Congress

Ways and Means to weigh rollback of state, local tax deduction cap

SALT cap in 2017 overhaul law hit taxpayers in high-tax states especially hard

Rep. Bill Pascrell Jr., D-N.J., said he expects the decision on whether to move legislation related to the SALT cap to be made in the next week. (Caroline Brehman/CQ Roll Call file photo)

Democrats on the House Ways and Means Committee will soon hold “at least a full-throttle discussion” about their concerns with the $10,000 cap on state and local income tax deductions that was part of the 2017 tax code overhaul, though it is uncertain whether that will lead to legislation that would increase or even repeal the limit.

Ways and Means Chairman Richard E. Neal of Massachusetts told reporters Tuesday that the Select Revenue Measures Subcommittee would be taking up the issue “pretty quick.”

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Democratic Rep. Bill Pascrell Jr. of New Jersey said he expects the decision on whether to move legislation would be made in the next week.

Ways and Means held a pair of hearings in June on the SALT limitation, which hit taxpayers in high-tax states like New York, New Jersey and California particularly hard. Cost estimates for repealing the cap have varied but could approach $700 billion over a decade, a daunting prospect under the House’s pay-as-you-go rule.

Several individual bills to undo or eliminate the $10,000 cap on SALT deductions have been introduced this year in the House. One from Pascrell would repeal the cap while also raising the top marginal tax rate on individuals from 37 percent to 39.6 percent, where it was before the 2017 tax law. Pascrell’s measure would apply the new top rate to taxable income above $470,700 for married couples filing jointly, with annual inflation adjustments; currently the lower rate kicks in at $612,350 for joint filers.

[Senate Democrats push repeal of state and local tax rule]

The Tax Foundation, a Washington research group that advocates for lower taxes, in March released an analysis of Pascrell’s bill that found it would cost $532 billion over a decade, even with the tax rate increase, while delivering the biggest benefits to the richest 1 percent of Americans.

Estimates from the nonpartisan Joint Committee on Taxation show that more than half of the tax break from SALT repeal would accrue to households earning more than $1 million, and 94 percent of the break would benefit those earning $200,000 and above.

Other SALT bills include a measure that would raise the cap to $15,000 for individuals and $30,000 for joint filers, paid for with a corresponding increase in the 21 percent corporate tax rate. Another bill would make the amount of the SALT cap equal to the standard deduction for households that don’t itemize their deductions, which is currently $24,400 in 2019 for joint filers and half that for single filers.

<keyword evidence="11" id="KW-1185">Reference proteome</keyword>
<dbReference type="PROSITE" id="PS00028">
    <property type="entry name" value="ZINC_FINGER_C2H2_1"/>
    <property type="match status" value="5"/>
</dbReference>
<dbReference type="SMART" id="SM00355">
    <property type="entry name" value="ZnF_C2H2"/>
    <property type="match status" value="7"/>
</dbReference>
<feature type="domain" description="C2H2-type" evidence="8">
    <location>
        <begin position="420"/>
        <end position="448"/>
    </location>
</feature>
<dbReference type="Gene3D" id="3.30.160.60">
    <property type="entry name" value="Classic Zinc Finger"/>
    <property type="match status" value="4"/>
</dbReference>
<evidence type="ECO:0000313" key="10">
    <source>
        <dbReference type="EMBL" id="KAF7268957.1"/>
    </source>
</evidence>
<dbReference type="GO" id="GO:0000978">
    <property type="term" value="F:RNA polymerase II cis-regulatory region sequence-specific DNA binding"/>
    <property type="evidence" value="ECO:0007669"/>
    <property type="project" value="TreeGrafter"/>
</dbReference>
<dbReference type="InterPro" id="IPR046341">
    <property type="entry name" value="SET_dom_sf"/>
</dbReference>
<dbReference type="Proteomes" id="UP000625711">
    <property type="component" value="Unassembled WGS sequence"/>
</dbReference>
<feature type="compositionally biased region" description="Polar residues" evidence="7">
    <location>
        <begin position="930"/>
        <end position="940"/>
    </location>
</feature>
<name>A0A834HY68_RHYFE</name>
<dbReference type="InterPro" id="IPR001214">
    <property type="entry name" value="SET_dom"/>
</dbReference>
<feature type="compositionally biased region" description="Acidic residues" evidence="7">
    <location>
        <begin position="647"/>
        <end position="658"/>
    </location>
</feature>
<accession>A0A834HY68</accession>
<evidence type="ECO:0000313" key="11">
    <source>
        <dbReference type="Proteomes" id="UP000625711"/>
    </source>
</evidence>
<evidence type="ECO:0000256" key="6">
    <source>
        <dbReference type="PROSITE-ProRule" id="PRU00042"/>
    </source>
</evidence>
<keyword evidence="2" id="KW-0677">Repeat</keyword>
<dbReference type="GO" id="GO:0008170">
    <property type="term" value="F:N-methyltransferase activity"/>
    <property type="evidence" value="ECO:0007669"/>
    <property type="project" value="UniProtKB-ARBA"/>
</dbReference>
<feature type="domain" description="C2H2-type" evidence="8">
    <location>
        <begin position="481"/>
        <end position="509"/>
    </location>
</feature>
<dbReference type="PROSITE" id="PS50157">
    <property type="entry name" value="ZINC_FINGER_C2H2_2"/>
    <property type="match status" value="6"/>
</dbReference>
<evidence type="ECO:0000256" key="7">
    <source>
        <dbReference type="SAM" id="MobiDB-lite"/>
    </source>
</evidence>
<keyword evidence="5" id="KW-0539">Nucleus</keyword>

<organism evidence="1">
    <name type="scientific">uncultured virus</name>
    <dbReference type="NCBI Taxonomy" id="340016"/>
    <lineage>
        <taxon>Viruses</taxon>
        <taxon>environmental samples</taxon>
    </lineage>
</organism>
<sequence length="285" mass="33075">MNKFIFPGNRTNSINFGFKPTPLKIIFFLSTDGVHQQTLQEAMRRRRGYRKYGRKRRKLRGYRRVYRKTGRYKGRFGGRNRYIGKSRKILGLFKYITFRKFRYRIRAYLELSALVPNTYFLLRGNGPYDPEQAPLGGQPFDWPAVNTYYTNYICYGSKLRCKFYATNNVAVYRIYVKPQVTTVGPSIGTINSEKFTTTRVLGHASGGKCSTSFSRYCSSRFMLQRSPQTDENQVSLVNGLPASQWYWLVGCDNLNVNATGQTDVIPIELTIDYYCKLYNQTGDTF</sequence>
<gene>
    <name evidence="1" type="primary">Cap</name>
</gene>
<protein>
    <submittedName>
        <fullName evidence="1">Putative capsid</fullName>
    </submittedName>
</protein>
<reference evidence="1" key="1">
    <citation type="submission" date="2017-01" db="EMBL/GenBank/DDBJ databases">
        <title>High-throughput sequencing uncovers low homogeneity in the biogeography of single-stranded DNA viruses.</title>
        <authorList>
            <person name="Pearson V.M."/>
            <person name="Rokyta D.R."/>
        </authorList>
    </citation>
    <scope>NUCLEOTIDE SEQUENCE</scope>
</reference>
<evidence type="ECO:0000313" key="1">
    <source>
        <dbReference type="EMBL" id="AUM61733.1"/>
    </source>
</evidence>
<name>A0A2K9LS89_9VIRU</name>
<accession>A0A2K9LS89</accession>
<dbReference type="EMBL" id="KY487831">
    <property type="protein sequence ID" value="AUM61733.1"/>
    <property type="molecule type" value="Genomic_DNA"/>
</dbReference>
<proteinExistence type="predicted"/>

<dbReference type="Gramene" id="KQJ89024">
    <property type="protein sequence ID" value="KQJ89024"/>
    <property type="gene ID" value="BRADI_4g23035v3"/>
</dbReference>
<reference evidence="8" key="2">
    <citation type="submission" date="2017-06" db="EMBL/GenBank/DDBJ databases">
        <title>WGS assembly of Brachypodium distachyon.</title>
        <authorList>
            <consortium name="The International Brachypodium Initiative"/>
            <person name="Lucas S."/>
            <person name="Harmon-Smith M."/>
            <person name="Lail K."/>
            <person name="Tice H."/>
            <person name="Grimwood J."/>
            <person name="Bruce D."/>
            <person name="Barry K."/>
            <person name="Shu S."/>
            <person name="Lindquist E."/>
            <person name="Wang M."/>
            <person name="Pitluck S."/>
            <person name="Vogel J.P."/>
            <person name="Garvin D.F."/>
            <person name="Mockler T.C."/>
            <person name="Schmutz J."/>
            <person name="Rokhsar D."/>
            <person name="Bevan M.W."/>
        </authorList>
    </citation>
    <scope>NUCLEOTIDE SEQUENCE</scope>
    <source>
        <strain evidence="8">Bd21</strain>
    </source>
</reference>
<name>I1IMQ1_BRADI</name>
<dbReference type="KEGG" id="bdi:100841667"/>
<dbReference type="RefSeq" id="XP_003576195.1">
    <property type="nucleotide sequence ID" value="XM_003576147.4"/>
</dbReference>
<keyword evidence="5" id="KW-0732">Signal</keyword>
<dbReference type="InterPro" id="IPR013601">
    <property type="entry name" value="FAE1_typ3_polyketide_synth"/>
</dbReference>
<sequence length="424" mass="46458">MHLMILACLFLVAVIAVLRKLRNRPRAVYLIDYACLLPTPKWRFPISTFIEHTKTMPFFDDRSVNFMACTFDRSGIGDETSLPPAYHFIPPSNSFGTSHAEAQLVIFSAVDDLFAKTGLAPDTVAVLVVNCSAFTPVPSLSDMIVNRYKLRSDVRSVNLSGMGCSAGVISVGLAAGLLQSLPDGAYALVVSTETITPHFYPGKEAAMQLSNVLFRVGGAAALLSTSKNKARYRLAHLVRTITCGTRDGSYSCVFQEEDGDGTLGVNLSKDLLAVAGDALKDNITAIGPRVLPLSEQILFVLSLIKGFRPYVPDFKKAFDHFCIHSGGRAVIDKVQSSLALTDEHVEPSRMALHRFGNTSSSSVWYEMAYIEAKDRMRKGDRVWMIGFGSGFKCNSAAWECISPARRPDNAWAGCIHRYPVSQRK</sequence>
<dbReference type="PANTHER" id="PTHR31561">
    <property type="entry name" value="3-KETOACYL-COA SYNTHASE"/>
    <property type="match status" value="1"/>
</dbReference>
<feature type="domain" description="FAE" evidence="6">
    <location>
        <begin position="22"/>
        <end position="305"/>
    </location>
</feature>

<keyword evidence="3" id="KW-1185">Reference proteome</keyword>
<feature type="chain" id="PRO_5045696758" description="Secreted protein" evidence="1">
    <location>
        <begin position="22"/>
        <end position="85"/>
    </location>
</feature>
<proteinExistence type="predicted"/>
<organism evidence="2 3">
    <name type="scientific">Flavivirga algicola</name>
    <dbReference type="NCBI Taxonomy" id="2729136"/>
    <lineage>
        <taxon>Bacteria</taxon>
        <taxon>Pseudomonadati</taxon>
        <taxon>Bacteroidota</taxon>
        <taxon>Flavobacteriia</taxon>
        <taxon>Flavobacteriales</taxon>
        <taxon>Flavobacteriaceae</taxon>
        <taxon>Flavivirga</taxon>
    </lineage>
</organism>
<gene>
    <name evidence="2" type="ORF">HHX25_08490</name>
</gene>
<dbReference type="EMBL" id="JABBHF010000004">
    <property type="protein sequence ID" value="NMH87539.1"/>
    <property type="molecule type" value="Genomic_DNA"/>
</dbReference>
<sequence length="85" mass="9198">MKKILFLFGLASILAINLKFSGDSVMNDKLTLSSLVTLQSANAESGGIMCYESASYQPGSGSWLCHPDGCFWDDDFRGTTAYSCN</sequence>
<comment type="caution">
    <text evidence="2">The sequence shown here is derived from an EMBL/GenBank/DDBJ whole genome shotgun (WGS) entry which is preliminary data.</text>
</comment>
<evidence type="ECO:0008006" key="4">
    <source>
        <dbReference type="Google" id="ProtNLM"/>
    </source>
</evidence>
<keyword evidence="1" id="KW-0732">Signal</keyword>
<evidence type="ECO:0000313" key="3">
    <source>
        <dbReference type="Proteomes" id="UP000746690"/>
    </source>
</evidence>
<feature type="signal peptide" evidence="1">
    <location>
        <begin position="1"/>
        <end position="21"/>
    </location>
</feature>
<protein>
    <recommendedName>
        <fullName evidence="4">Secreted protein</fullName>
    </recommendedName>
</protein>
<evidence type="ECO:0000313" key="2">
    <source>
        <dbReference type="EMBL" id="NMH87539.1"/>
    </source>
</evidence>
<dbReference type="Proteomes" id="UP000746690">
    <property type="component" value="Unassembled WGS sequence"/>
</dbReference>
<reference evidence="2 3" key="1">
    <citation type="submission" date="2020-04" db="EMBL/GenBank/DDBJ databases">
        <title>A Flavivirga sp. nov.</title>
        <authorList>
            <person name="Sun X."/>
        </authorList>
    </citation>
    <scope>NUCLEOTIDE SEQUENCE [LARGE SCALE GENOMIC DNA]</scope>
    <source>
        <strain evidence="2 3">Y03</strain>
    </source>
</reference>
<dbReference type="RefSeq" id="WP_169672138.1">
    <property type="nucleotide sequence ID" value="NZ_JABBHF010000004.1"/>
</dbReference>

Two other bills would repeal a Trump administration rule disallowing charitable deductions for donations to state and local entities in return for tax credits, which several states had tried to use to work around the new SALT cap. Senate Democrats have said they plan to consider a similar resolution.

Ambitious agenda

Ways and Means Democrats met for more than 90 minutes Tuesday morning to discuss their fall agenda, which aside from SALT also includes Social Security legislation, the proposed United States-Mexico-Canada trade agreement and legislation to address surprise medical bills that is still in the works.

Democratic Rep. John B. Larson of Connecticut, chairman of the Social Security Subcommittee, said he still expects a markup this month for his bill intended to fill Social Security’s projected $13.2 trillion shortfall over the next 75 years. Larson’s bill would raise  Social Security payroll taxes and also apply the tax at higher income thresholds. Currently, no one pays Social Security taxes on more than $132,900, while under Larson’s bill individuals would start paying it on income over $400,000.

Meanwhile, Neal said his discussions with Republicans on an array of tax issues have not yet “taken form.”

Neal referred to a meeting he had with Senate Finance Chairman Charles E. Grassley, an Iowa Republican, in mid-summer that “went pretty well.” At the meeting, Neal talked about his interest in expanding both the earned-income and child tax credits and that Grassley “had a couple things he was very interested in,” Neal said.

“I think at the end of the year, there’s going to be a pretty aggressive notion of activity here as we try to define some of those positions,” Neal said.

Grassley has sought movement on his bill to renew lapsed tax breaks through the end of this year, enabling taxpayers to file amended returns for the 2018 tax year as well. But that bill has stalled in a dispute with the House over the scope of tax extender legislation.

There’s also the matter of pay-as-you-go rules. Neal’s tax extender bill relies on ending the more generous GOP-backed estate tax exemption in the 2017 law three years early, after 2022. Senate Republicans have called that provision a nonstarter.

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